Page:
Melanoma statistics have been on the rise and are getting downright scary. Currently, one American dies of the disease every single hour equaling a staggering 3.5 million cases of skin cancer diagnosed in the U.S. every year. Skin cancer is also the most common cancer for women who are in their early twenties, even though there have been incessant warnings about the disease from dermatologists, press (me!) and our loved ones.
This morning, the FDA spoke up as well. They held a press conference to announce new regulations for the sunscreen industry. Below are a few of the major changes that will be coming soon, and what they will mean for you.
- SPFs may be capped at 50 soon.
Due to the fact that there still isn’t enough data to prove that SPFs over 50 offer greater protection, the FDA may put a cap on sunscreens. Experts often say that the larger numbers wind up giving consumers a higher sense of security and lead to less frequent applications (which obviously results in less protection).
- The multiple terms used on SPF bottles will go away, such as sunblock, waterproof and sweatproof.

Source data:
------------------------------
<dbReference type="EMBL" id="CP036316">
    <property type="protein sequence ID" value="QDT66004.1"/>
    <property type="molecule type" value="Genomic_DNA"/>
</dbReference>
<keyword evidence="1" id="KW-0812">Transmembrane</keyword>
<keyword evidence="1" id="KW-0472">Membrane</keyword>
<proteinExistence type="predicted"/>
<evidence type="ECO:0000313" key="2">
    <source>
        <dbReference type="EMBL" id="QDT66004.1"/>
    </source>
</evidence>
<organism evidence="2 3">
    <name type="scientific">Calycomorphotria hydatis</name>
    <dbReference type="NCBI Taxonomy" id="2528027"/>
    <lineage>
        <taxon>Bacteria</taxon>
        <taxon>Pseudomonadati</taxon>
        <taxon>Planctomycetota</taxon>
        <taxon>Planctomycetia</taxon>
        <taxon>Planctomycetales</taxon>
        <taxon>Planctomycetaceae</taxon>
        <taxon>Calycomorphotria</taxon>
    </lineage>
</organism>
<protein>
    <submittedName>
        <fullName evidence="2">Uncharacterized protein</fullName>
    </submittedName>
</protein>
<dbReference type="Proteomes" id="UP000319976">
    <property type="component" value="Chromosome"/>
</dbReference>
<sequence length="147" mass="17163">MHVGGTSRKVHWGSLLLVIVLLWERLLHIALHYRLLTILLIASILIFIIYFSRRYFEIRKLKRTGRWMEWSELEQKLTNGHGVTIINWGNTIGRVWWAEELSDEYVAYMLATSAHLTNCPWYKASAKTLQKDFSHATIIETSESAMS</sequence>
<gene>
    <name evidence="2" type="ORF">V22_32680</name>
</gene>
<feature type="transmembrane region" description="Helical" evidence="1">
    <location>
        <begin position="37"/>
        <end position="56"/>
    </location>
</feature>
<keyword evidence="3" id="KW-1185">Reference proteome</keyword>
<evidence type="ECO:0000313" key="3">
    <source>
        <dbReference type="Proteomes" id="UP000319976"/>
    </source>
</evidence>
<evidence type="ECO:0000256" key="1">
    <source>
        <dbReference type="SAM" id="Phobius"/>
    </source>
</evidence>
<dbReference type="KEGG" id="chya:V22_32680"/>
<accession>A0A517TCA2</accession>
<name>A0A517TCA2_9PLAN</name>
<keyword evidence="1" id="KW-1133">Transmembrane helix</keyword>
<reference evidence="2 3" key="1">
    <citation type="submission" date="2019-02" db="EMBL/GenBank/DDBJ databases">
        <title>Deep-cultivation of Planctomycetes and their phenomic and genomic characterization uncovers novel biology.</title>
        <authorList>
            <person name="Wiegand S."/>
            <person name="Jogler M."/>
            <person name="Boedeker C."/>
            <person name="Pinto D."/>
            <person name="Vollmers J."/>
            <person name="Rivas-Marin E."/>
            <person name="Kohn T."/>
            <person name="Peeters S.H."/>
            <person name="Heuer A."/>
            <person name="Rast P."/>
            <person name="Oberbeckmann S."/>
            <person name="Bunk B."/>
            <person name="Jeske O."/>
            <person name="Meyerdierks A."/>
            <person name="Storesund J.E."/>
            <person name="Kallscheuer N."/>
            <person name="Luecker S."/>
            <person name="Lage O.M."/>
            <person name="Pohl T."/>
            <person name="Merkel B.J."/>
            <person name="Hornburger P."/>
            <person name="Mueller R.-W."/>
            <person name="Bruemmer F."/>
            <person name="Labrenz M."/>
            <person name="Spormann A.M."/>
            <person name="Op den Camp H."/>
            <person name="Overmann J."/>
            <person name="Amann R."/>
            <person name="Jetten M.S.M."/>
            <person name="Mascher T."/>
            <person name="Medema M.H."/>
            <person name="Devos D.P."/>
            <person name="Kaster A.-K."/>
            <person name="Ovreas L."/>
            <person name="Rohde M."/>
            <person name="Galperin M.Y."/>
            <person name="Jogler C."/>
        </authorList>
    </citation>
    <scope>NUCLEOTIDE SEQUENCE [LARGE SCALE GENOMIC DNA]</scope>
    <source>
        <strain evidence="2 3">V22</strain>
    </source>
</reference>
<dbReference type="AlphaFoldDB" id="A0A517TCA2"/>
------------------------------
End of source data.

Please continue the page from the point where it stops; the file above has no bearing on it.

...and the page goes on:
These are also being eliminated due to the false sense of protection. Any sunscreens that are currently labeled waterproof or sweatproof will be labeled “water resistant” in the future. But even better, they will also list how long you can wear the SPF until you need to reapply.
- They promise more accurate labeling in the near future.
Currently sunscreens are able to claim a high SPF which measures UVB protection but could claim low UVA protections. Once the regulations have been changed, sunscreens must contain proportional broad spectrum protection.
- Sunscreens have been tested, and ruled as safe.
Sunscreens have recently come into question for containing nanoparticles, so the FDA conducted its own investigation on animals (um, excuse me?) but found that the nanoparticles in zinc oxide and titanium oxide actually don’t penetrate your skin and are perfectly safe.